The National Heart, Lung, and Blood Institute of the National Institutes of Health (NIH) has awarded a $3 million grant to the Texas A&M spin-off company Pulmotect, Inc.. The three-year funding will be used to support the safety and effectiveness evaluation of PUL-042, an inhaled therapy to prevent and treat respiratory infections in cancer patients who have a compromised immune system.
The $3 million grant was awarded under the NIH’s Small Business Innovation Research (SBIR) program, making this the sixth time the company has received this kind of funding, following a $7.1 million award from the Cancer Prevention Research Institute of Texas in 2012.
“The lungs are the point of entry for many viruses and bacteria. Our multi-institutional research team hypothesized that activating the innate immune defense of the lungs might provide effective protection against a wide range of deadly pathogens,” explained the co-founder of Pumotect, Magnus Höök, PhD, who serves as professor at the Texas A&M Institute for Biosciences and Technology in Houston’s Texas Medical Center.
PUL-042 has the capacity to stimulate lungs’ immune system, protecting oncologic patients against a series of life-threatening inhaled pathogens. Last October, the Houston-based company announced encouraging results from its completed phase I clinical trial that evaluated the safety and tolerability of PUL-042. The trial was a randomized, double-blind, placebo-controlled, single ascending dose clinical study conducted on healthy individuals.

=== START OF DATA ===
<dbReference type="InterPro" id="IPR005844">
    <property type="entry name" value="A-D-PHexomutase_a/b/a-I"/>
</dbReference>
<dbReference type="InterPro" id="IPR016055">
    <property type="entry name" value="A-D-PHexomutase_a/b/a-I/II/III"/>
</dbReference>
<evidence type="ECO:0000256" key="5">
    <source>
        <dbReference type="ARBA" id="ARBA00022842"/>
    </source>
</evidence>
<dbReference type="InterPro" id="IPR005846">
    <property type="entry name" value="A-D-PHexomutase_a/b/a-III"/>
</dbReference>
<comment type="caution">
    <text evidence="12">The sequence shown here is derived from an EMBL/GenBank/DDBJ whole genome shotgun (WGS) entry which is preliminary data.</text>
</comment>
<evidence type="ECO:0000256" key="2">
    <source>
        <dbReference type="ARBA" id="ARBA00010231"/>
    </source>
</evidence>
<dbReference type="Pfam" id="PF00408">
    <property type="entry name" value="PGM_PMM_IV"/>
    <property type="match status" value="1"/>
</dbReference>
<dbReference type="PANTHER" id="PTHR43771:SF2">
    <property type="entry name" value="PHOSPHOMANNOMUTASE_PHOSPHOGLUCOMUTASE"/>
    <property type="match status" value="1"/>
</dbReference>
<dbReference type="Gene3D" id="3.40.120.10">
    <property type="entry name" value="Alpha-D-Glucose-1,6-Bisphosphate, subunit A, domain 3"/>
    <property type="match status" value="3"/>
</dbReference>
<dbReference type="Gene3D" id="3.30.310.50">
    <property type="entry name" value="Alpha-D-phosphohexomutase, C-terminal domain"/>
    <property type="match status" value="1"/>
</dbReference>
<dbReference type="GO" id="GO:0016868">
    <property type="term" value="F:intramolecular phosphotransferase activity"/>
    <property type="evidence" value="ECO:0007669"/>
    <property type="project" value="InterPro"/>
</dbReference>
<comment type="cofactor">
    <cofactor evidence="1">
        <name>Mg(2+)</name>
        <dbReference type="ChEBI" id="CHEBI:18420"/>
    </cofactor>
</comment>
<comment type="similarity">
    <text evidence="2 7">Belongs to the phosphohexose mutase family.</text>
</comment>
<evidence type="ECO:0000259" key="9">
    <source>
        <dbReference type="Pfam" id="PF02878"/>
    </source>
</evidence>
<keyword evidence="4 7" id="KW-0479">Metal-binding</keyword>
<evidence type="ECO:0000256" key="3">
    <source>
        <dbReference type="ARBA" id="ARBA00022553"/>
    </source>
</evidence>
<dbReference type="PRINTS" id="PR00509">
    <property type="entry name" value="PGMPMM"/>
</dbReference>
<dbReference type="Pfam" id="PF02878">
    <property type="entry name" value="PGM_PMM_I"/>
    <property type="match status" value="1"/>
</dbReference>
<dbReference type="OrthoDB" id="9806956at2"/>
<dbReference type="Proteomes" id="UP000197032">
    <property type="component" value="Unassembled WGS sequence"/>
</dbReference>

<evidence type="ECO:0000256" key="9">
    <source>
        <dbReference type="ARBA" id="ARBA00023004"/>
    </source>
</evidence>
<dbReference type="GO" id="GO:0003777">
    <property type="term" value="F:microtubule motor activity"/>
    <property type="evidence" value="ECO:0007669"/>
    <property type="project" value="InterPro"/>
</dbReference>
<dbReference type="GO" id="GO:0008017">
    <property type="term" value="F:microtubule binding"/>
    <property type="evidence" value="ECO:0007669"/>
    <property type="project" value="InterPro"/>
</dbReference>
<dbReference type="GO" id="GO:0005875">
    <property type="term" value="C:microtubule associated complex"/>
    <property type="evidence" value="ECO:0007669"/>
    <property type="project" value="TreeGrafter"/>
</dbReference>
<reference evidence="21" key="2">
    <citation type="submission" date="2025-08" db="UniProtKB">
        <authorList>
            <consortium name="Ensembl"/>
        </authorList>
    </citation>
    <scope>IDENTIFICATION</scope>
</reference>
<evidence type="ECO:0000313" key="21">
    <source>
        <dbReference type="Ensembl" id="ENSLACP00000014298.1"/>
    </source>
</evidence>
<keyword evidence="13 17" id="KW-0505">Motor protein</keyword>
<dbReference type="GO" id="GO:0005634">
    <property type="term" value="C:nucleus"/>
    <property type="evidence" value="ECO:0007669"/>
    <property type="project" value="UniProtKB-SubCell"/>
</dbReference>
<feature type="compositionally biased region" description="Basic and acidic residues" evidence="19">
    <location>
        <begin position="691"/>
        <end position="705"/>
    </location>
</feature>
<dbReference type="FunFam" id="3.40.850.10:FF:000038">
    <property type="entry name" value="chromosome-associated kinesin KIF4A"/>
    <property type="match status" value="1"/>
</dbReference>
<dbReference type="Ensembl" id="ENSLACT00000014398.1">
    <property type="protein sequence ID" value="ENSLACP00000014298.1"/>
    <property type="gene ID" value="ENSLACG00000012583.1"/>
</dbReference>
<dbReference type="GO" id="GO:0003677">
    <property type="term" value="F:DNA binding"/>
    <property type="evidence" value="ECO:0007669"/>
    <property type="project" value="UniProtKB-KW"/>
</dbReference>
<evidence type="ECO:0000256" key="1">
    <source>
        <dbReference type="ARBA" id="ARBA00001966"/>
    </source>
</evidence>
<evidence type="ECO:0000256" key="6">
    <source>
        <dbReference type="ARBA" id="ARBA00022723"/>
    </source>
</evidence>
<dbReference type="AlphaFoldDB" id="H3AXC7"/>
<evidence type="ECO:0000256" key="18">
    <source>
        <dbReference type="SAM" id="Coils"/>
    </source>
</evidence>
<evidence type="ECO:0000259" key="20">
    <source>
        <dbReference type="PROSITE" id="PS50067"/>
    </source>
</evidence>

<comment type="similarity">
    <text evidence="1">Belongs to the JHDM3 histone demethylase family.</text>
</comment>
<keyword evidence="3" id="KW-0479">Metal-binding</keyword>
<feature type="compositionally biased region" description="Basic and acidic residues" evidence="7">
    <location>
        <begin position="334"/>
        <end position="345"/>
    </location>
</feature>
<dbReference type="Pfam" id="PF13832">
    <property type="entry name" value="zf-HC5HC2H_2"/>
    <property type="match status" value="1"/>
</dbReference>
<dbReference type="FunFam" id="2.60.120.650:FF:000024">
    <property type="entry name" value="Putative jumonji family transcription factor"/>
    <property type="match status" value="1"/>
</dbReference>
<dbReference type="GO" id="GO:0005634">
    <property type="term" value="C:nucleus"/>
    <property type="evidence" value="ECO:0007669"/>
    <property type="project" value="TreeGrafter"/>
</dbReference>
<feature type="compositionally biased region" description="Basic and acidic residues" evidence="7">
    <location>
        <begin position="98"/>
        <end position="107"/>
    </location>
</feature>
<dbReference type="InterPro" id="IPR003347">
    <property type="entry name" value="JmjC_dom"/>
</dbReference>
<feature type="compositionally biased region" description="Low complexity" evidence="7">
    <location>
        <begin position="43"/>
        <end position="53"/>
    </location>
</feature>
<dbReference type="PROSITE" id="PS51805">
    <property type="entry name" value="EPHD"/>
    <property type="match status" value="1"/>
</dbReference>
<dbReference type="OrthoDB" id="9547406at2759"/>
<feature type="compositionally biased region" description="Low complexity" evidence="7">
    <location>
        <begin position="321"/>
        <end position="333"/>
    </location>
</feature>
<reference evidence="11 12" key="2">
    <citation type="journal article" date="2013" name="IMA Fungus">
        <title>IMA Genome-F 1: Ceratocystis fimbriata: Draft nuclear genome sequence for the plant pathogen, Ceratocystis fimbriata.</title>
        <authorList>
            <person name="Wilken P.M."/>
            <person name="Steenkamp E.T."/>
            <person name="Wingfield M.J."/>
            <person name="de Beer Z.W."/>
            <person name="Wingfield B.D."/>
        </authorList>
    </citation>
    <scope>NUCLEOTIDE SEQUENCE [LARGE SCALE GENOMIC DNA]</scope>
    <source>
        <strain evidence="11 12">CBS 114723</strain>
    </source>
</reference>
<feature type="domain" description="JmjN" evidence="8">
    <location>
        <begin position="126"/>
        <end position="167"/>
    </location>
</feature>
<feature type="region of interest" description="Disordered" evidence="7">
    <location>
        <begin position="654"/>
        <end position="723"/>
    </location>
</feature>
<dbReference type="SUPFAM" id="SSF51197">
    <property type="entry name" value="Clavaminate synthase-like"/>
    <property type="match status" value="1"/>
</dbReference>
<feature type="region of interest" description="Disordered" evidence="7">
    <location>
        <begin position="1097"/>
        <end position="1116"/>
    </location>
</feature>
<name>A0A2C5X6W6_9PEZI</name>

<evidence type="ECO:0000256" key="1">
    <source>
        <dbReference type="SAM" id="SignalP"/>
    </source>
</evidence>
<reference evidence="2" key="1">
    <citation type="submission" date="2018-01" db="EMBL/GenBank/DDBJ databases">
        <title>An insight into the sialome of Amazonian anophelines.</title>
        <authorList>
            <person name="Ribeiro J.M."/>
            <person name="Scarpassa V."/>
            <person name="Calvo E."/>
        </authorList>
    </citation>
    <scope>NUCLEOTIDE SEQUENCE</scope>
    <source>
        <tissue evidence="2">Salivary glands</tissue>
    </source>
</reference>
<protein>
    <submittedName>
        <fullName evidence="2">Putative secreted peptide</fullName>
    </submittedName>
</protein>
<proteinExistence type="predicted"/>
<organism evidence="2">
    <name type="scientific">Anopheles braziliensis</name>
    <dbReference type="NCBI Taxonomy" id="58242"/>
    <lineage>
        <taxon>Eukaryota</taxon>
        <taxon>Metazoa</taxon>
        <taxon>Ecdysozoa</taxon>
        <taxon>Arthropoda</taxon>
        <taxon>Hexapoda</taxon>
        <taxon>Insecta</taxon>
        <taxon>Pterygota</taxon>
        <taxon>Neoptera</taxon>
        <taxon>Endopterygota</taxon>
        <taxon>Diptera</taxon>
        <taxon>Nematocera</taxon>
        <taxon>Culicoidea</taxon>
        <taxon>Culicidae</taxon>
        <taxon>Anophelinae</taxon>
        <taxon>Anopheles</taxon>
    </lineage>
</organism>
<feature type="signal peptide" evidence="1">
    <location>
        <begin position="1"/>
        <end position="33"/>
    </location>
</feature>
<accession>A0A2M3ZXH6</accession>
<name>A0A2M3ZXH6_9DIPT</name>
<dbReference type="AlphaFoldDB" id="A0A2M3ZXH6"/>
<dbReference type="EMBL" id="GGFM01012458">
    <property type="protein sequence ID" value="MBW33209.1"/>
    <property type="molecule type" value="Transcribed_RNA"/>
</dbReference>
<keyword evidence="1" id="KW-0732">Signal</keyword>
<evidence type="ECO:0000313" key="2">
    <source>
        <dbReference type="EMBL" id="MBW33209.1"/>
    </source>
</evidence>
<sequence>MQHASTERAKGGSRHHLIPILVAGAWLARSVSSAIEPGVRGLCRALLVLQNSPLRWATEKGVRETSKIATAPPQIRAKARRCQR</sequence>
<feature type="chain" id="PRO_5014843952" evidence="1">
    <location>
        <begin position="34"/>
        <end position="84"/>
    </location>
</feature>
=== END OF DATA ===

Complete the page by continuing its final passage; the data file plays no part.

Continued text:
“With the successful results of our Phase 1 study, we are really pleased to be moving into these next stages of development,” stated the other co-founder and president of Pulmotect, Brenton Scott, PhD. “Our priority and focus has always been to show the effectiveness of this drug in helping those most at risk for developing potentially deadly respiratory infections.”
The company is now planning to initiate phase 1b/2a clinical studies later this year at The University of Texas MD Anderson Cancer Center, to assess PUL-042’s tolerability in patients with leukemia who have been submitted to stem-cell transplants and are more likely to develop pneumonia, a common consequence of oncologic therapies.
“Pulmotect is a great example of the kind of new company spin-out that shows great potential to impact the world. The funding received will help take this technology to the next critical stage in its development,” added the associate vice chancellor for commercialization with Texas A&M System Technology Commercialization, Brett Cornwell.
Pulmotect is currently backed by a $15 million grant and equity funding and was awarded $7.1 million from the Cancer Prevention Research Institute of Texas (CPRIT) in 2012. Pulmotect is currently investigating additional applications of PUL-042, such as the treatment of emerging inhaled pathogens, prevention and treatment of seasonal and pandemic influenza, and prevention of other respiratory infections, such as those associated with asthma, COPD or cystic fibrosis.